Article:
Kurt: It’s easy to look at the careers of Bobby Labonte and Michael Waltrip and conclude that in similar equipment, Labonte would run circles around Waltrip. But with an extra car in the shop to go along with solid sponsor and manufacturer backing, Waltrip seems more likely to have a decent season.

Read more Side By Side: Who's A Chase Pretender -- Bobby Labonte Or Michael Waltrip? ...

Side By Side: Who's To Blame For Daytona's Big Wreck -- Earnhardt, Jr. Or Brian Vickers?

Tom Bowles and Vito Pugliese · Tuesday February 17, 2009

Today’s Question : Who’s to blame for the big wreck in this year’s Daytona 500 — Dale Earnhardt, Jr. or Brian Vickers?

Tom: With six top 5 finishes on the high banks to go along with 383 laps led, it’s clear Earnhardt knows how to get around this place better than almost any other track on the circuit — with the exception of perhaps Talladega and Richmond. In my opinion, that’s what makes Sunday’s major incident that much more tougher for NASCAR’s Most Popular Driver; a track that should have a special place in his heart is now forever linked instead with his most embarrassing moment behind the wheel.

Vito: If you review the tape from the backstretch and infield angles, you will witness Brian Vickers swerve across three lanes of traffic to block Dale Earnhardt, Jr.’s pass attempt. Was it a legal move by Vickers? Yes. Was it ill advised?

As former VP candidate and snowbound cutie Sarah Palin would say, “You betcha!”

Read more Side By Side: Who's To Blame For Daytona's Big Wreck -- Earnhardt, Jr. Or Brian Vickers? ...

Side By Side : Should Patrick Carpentier Have Been Fired?

Tom Bowles and Danny Peters · Thursday October 9, 2008

Editor’s Note : The following is a special edition of Frontstretch’s Side By Side. Occasionally throughout the season, two of your favorite Frontstretch writers will duke it out in a debate concerning one of NASCAR’s biggest stories. Don’t let us be the only ones to speak our minds, though…be sure to read both sides and let us know what you think about the situation in the comment section below!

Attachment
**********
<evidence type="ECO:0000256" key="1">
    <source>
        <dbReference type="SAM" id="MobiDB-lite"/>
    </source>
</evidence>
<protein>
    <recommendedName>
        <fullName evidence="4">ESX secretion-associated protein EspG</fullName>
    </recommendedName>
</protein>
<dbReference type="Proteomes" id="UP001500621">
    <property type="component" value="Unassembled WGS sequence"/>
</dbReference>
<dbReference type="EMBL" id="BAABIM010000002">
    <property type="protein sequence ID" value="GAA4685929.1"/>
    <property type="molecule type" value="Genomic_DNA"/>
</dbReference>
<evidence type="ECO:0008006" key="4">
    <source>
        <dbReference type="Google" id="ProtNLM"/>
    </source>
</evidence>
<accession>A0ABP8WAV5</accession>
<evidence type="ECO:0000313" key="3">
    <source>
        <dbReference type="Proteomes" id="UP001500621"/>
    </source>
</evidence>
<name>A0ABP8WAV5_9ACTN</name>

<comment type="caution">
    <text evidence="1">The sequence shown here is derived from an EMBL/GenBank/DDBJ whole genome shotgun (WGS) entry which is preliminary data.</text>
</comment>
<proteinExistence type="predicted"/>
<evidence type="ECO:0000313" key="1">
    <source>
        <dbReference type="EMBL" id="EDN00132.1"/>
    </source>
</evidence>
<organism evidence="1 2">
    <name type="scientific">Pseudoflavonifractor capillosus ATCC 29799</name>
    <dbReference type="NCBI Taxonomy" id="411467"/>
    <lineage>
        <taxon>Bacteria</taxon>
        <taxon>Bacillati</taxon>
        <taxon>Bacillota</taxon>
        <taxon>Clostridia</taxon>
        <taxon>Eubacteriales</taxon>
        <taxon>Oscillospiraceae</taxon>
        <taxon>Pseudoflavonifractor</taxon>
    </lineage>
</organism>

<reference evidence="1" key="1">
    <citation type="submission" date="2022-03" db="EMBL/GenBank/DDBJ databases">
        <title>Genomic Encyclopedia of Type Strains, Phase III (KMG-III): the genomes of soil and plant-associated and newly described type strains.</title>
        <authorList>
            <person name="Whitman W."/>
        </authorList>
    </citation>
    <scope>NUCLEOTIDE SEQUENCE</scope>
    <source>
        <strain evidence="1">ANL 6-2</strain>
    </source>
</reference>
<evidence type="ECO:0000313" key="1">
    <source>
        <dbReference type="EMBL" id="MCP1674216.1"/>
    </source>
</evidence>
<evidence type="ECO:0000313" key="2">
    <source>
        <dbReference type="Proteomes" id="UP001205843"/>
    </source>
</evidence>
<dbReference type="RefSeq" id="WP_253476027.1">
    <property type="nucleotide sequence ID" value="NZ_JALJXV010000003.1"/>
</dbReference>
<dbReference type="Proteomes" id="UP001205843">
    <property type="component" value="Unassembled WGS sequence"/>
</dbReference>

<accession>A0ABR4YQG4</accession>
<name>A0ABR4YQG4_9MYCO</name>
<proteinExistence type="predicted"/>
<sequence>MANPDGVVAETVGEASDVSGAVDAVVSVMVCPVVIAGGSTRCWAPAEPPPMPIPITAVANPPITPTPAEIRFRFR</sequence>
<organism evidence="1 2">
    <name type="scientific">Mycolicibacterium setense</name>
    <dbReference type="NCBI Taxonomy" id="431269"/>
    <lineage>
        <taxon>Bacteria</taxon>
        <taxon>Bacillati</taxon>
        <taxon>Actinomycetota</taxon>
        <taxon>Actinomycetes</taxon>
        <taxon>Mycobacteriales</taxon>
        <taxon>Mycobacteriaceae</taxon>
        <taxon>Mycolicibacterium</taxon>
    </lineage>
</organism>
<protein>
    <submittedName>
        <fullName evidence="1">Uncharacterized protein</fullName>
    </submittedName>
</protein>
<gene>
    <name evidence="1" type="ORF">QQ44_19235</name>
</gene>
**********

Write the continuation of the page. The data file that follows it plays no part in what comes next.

Today’s Question : Should Patrick Carpentier have been fired?

Tom: I don’t blame Patrick Carpentier for what happened at Gillett Evernham Motorsports. He’s a nice guy filled with future potential, and someone who deserves to land on his feet. But sometimes, even the nice guys need to get fired from their jobs; and under the circumstances presented to GEM this week, they were left with no other choice.

The rookie had to go.

Danny: the signs were there that Carpentier was just starting to get comfortable in stock cars. He had four Top 20 runs in his last 10 races and of course that pole position at Loudon. All you needed to see was the interview following the last qualifying run to see how important it was to the French Canadian – his joy was almost unconfined. And for the record, Carpentier’s efforts were the first time a rookie has won a pole in New Hampshire – not a bad effort huh?

Read more Side By Side : Should Patrick Carpentier Have Been Fired? ...

Side By Side : Did A.J. Allmendinger Get The Shaft?

Tom Bowles and Vito Pugliese · Thursday September 25, 2008

Editor’s Note : The following is a special edition of Frontstretch’s Side By Side. Occasionally throughout the season, two of your favorite Frontstretch writers will duke it out in a debate concerning one of NASCAR’s biggest stories. Don’t let us be the only ones to speak our minds, though…be sure to read both sides and let us know what you think about the situation in the comment section below!

Today’s Question : Team Red Bull released A.J. Allmendinger from his 2009 contract this week, rather than expand to three Sprint Cup teams with he, Brian Vickers, and Scott Speed. Was it the right move to let A.J. go after just two seasons?

Tom:
That’s what made Team Red Bull’s treatment of A.J. Allmendinger so compelling – because they seemed the exception to the rule. With the owner footing the bill through his multi-million dollar business, immediate success wasn’t needed at the Cup level, creating a mutual understanding that turning an open-wheel lifer into a stock car superstar was going to take some time. It was an old school plan to make a new school driver successful, taking him along for the ride as the team developed a long-term plan to be a force in the Sprint Cup Series. And then, that plan suddenly stopped.

Vito:
Absolutely. Though it should be known, this is of no fault of Allmendinger or an indictment of his ability. The main reason is the ascension of another former open wheel driver who hails from California. A budding star whose roots are grounded in Red Bull Formula One history, and one who shares a relationship with the owner of the racecars and the stickers that go on them.

Read more Side By Side : Did A.J. Allmendinger Get The Shaft? ...